The NPR piece added that, “SHOGREN: That’s what Republican Cory Gardner had to say in a debate just before he won his election in Colorado.

“The cap and trade bill was designed to cut greenhouse gas pollution. It passed the House but got stuck in the Senate. And so, even long-time supporters of action on global warming like Eileen Claussen of the Pew Center on Global Climate Change, agree: legislation is off the table.

“Ms. EILEEN CLAUSSEN (Pew Center on Global Climate Change): I think there is almost no chance of getting a major climate bill through Congress for the next two years, at least.”

Meanwhile, Darren Samuelsohn reported on Saturday at Politico that, “For eight years, the world waited for a U.S. president to help stop global warming and save the planet.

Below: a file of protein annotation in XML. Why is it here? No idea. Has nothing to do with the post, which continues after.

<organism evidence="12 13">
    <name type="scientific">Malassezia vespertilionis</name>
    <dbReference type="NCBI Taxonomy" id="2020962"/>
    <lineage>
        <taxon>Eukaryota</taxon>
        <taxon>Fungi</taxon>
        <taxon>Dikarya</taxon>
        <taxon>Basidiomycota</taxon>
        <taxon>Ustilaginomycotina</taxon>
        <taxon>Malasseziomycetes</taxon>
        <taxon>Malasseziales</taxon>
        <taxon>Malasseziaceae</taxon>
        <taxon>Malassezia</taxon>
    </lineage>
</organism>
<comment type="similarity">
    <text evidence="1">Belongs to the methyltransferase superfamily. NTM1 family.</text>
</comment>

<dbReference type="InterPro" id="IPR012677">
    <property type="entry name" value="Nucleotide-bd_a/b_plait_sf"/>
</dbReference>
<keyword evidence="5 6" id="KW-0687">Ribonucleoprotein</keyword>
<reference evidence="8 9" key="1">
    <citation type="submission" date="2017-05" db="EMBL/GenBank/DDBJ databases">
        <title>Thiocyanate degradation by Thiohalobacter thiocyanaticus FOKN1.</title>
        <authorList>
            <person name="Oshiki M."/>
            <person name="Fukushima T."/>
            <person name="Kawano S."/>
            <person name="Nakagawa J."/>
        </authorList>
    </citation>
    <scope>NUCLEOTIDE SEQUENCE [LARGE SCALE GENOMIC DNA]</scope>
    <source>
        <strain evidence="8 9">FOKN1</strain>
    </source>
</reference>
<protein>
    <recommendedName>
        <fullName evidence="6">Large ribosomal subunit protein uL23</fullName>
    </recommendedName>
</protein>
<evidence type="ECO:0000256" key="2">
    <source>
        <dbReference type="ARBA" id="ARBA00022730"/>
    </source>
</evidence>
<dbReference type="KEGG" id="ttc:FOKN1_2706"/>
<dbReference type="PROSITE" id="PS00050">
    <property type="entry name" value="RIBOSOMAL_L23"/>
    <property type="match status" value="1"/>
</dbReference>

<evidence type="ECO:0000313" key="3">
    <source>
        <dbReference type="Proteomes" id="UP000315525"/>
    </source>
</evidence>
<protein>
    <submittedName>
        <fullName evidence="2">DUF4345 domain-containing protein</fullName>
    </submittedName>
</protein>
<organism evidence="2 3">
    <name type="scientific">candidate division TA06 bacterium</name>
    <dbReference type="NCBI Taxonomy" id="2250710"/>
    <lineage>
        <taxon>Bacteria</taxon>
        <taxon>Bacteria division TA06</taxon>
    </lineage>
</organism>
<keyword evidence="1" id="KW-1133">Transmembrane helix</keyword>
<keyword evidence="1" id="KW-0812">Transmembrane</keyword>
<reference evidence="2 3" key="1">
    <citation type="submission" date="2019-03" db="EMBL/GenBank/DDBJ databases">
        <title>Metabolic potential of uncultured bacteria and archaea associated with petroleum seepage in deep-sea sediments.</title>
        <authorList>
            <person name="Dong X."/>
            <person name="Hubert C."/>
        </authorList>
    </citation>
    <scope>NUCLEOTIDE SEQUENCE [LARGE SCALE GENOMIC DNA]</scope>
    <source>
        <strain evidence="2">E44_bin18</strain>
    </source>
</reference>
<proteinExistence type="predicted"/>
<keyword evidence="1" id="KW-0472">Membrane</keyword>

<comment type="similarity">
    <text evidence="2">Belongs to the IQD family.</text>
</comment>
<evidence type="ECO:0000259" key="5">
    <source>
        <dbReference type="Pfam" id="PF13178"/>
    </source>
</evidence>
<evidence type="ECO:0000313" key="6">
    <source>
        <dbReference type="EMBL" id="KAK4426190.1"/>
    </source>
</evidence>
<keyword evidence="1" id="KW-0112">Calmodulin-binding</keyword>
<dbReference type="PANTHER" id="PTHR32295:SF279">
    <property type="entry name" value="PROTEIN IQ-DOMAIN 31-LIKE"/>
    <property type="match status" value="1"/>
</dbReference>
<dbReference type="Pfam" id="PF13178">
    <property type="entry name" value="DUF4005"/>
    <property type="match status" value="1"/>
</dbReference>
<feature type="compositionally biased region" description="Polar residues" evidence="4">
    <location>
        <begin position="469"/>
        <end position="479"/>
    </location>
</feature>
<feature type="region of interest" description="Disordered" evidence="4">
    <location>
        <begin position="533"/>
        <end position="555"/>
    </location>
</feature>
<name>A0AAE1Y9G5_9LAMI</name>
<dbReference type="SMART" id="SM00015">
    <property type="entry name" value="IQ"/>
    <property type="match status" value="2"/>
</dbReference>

“So far, Barack Obama hasn’t lived up to the expectations.

Cap-and-trade legislation Obama promised two years ago on the campaign trail is dead and buried, and his administration is attempting to regulate carbon dioxide emissions and cover billions of dollars in pledges without majority support in Congress.”

The article added that, “Internationally, heading into the United Nations-led climate talks in Cancun, Mexico, next week, prospects for a multitrillion-dollar transoceanic carbon market are in tatters and a new binding treaty to succeed the Kyoto Protocol remains years away.

“Obama won’t be going to Mexico for the conference that starts Nov. 29, and neither will Secretary of State Hillary Clinton, House Speaker Nancy Pelosi or many of the other members of Congress who went to ice-cold Copenhagen for last year’s U.N. climate negotiations.